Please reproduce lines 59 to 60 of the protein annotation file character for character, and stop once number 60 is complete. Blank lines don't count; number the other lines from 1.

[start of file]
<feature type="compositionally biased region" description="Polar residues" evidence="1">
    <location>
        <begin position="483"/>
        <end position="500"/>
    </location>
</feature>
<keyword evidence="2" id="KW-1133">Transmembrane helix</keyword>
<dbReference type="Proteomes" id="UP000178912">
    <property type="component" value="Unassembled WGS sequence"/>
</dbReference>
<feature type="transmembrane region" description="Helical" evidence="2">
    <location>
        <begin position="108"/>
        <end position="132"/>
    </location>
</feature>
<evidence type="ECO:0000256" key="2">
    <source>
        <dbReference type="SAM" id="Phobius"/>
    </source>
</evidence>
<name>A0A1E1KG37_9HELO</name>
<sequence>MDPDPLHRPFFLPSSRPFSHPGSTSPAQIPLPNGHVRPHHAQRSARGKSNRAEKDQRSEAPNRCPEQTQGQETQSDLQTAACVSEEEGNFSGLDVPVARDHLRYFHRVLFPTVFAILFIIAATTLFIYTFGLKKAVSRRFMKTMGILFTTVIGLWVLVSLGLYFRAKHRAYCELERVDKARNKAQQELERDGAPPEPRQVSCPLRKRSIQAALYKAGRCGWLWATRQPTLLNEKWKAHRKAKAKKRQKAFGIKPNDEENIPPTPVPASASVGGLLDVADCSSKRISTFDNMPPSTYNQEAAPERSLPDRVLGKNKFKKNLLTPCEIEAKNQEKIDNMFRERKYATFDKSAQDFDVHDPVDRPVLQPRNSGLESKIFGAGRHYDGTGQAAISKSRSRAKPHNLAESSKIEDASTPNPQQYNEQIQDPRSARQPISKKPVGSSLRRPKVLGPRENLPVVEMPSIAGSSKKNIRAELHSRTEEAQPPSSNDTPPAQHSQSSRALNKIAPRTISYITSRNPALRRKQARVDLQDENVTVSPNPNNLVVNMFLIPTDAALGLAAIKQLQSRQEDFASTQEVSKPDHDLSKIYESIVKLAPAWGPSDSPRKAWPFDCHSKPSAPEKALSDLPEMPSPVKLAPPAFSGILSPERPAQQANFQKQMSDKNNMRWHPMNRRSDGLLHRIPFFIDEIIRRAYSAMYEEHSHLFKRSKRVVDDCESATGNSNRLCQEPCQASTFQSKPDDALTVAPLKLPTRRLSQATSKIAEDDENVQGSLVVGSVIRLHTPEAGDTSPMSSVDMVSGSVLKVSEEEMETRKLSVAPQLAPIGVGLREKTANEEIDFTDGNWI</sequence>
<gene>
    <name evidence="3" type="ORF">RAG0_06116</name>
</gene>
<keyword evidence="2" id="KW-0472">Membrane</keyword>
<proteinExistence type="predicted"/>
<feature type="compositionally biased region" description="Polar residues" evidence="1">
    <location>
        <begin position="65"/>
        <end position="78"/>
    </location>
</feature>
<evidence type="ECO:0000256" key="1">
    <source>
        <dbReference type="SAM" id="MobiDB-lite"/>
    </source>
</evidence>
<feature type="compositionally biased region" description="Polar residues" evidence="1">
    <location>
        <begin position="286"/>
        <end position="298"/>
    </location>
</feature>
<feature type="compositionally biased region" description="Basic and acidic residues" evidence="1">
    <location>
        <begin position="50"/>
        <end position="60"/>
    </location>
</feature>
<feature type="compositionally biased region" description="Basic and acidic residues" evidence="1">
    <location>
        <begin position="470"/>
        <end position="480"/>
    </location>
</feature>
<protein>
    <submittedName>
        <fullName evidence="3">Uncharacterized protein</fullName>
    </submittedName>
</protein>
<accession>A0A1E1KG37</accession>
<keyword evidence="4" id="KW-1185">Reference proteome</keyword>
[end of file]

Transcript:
    <submittedName>
        <fullName evidence="3">Uncharacterized protein</fullName>